Filmmakers Kirby Dick and Amy Ziering’s (“The Hunting Ground”) powerful documentary “On The Record” presents Drew Dixon’s story of sexual misconduct and harassment while working alongside hip-hop mogul Russell Simmons.
Dixon isn’t alone in the documentary, there were other women, Sil Lai Abrams and Sheri Sher, but Dixon is the anchor. Director of photography Ava Berkofsky talked to Variety about conversations she had with the filmmakers and how she framed the story avoided the documentary having a clinical feel.
What conversations did you have with Drew Dixon and the directors Kirby Dick and Amy Ziering about how you were going to lens her?
I started the project and they wanted it to look different from what they had done before and for it to be beautiful. One of the things we talked about was they do interviews in so many places and it starts to have a disparate look that feels jumpy.
We wanted to come up with a formula that was beautiful. Drew was so easy, she was not concerned with how she looked. She was completely unconcerned with my work and presence and that was the main thing.
I talked to Amy about finding a way about finding a generous way of shooting her and the other women in a way that didn’t feel clinical. I didn’t use any gauze or diffusion on the lenses. I thought if I used the best tools (the Alexa camera) I wouldn’t have to use any diffusion or green screen. I wanted you to just look at the face and feel the story, that was the main goal when it came to shooting her.
How did you stop the gaze from being invasive when the topic is so invasive?
I think Amy chooses her collaborators carefully. We really talked a lot. I think the human being in the room is so much a part of that when it comes to making a documentary. I’m very sensitive and for me as a cinematographer, I want the space to feel safe and I want everyone to feel comfortable.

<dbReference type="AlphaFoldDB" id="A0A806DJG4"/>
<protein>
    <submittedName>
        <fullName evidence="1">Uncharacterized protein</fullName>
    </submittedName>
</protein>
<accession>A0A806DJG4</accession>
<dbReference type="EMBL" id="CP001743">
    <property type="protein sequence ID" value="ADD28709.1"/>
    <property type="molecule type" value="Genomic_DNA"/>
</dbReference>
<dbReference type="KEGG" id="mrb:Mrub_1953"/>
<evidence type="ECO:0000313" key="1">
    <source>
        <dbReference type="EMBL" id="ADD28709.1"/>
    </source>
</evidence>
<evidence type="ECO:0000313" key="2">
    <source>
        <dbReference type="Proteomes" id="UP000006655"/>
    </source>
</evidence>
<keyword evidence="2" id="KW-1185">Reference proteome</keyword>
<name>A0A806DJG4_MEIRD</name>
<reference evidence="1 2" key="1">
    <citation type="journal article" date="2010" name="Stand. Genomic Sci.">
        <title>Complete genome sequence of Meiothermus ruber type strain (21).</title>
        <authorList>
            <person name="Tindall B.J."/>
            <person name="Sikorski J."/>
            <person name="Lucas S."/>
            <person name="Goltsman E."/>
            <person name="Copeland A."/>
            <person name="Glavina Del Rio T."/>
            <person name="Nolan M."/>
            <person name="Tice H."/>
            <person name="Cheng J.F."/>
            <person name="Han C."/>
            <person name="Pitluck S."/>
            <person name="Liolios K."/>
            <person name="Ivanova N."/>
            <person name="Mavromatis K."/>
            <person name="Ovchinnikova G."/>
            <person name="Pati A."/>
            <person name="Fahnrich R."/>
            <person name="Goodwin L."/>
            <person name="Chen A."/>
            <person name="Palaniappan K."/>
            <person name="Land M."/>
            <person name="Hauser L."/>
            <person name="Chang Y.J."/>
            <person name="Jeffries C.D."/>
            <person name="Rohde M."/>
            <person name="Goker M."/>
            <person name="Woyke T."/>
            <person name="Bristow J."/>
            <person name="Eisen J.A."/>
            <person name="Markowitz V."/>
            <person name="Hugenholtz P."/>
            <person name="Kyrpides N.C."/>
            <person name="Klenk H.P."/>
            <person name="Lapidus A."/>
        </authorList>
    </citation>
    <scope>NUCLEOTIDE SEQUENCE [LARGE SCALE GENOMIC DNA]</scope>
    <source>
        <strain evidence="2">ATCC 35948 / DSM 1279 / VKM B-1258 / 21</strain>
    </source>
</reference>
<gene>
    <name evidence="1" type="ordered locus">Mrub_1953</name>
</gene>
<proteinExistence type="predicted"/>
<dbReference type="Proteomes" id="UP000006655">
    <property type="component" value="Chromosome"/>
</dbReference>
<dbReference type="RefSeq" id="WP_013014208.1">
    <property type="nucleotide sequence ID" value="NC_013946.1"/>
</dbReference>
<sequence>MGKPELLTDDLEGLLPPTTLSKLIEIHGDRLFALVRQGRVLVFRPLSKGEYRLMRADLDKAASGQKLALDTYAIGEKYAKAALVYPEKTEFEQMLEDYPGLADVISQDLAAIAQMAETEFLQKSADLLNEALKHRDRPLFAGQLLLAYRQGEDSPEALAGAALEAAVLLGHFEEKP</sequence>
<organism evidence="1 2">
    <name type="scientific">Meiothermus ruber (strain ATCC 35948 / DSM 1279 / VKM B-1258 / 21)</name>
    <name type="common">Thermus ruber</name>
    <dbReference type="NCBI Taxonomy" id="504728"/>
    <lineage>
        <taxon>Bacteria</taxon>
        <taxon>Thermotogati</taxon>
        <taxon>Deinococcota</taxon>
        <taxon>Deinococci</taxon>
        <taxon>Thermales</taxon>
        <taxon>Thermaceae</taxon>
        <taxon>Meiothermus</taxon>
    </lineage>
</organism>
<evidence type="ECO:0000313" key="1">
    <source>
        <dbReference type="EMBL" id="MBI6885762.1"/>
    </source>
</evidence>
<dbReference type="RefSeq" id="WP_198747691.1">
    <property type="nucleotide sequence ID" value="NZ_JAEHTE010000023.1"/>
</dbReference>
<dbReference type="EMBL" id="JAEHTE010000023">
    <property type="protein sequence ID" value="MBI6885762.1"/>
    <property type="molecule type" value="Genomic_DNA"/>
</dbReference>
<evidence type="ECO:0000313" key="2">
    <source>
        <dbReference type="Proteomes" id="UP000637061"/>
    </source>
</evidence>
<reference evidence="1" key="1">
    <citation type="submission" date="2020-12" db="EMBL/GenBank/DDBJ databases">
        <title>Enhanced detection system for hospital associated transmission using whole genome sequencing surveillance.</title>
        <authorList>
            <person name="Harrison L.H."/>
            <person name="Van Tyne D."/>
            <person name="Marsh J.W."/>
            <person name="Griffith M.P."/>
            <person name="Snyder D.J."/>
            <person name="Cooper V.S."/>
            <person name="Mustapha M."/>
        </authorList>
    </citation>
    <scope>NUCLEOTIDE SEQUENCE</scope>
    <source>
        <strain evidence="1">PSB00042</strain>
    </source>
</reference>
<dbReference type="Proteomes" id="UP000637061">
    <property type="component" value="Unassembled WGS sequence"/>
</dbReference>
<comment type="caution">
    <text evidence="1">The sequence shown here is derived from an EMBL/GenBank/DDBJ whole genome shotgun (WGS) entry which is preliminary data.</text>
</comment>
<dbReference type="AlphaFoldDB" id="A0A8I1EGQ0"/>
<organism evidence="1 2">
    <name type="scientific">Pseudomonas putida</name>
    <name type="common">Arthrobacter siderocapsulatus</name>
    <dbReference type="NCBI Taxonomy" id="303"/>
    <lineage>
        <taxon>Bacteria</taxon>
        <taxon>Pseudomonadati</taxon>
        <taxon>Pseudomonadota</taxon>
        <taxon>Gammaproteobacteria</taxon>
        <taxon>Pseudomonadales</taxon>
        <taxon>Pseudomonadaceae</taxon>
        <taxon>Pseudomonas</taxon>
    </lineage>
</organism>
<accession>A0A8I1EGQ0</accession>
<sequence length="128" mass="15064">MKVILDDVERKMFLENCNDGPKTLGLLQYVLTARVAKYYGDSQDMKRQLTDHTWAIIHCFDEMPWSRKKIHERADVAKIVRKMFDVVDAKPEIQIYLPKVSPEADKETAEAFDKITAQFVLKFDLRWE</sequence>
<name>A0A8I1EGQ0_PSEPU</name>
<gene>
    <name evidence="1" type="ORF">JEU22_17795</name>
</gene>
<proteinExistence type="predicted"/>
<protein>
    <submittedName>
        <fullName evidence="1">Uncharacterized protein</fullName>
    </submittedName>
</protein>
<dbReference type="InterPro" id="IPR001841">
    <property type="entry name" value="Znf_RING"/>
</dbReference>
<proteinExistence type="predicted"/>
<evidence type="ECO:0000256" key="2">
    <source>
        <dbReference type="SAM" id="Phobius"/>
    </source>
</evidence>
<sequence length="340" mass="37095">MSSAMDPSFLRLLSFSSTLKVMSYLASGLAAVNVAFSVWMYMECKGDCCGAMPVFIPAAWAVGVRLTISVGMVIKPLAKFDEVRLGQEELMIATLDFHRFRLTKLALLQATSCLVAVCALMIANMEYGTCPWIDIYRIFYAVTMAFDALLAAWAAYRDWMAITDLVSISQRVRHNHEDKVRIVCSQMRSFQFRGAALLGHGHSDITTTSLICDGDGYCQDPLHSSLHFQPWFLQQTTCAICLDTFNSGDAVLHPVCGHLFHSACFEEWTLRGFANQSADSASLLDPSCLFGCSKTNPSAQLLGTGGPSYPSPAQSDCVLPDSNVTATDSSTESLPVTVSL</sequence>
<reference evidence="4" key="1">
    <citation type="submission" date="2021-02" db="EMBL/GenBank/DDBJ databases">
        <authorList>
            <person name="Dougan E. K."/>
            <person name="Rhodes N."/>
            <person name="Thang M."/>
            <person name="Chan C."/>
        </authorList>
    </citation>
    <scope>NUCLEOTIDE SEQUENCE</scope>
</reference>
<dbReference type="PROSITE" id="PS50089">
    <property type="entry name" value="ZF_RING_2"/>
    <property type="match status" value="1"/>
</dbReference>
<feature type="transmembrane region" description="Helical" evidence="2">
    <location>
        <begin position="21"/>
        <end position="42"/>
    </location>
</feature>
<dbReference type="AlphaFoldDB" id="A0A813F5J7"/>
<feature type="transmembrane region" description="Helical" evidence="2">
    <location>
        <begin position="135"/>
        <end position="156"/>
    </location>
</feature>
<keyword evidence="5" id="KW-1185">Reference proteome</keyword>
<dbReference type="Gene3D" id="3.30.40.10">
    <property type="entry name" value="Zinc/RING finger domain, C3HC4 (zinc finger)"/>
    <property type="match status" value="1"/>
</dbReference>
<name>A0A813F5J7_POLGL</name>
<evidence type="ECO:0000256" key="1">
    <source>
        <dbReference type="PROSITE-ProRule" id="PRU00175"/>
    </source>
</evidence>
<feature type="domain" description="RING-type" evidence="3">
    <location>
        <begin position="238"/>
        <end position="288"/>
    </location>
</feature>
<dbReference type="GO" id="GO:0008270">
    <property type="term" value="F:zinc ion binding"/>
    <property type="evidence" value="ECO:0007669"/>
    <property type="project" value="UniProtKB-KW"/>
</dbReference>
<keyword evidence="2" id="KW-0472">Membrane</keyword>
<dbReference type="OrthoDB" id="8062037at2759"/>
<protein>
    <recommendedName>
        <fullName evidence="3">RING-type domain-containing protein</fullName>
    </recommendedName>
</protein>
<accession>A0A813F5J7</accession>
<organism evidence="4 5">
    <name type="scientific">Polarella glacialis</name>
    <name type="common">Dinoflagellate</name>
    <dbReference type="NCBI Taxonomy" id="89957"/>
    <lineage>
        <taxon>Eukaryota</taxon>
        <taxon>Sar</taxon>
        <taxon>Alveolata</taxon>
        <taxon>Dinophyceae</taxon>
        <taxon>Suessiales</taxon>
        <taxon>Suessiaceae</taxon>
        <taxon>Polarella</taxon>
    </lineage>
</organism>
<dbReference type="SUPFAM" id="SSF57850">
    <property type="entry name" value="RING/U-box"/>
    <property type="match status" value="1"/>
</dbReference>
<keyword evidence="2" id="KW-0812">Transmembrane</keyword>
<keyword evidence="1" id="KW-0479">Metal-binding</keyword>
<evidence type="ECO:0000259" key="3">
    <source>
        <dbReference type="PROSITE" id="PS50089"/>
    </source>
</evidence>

Did your work on “Insecure” and “Vida” help with lighting and giving it that warm aesthetic?
Amy, Kirby and I talked about that beforehand. I did documentary work over 15 years ago and switched to TV and film. One of the reasons I got “Insecure” was because lighting people of color comes naturally to me and I have my techniques.
With Drew, we chose the background and I knew what she was wearing, but still, I wanted it to feel safe because what she’s talking about is so gnarly and difficult that I didn’t want the image to be that.
It’s just so powerful to watch and so important.
It’s a special film. When I was shooting the interview with Drew, I thought “Everything makes sense. That moment in the film, your stomach really sinks.” I’m so proud to be associated with it. I didn’t do all the interviews, I just shot Drew mainly and set the look, but it really was a team and I worked with other DPs in establishing the look.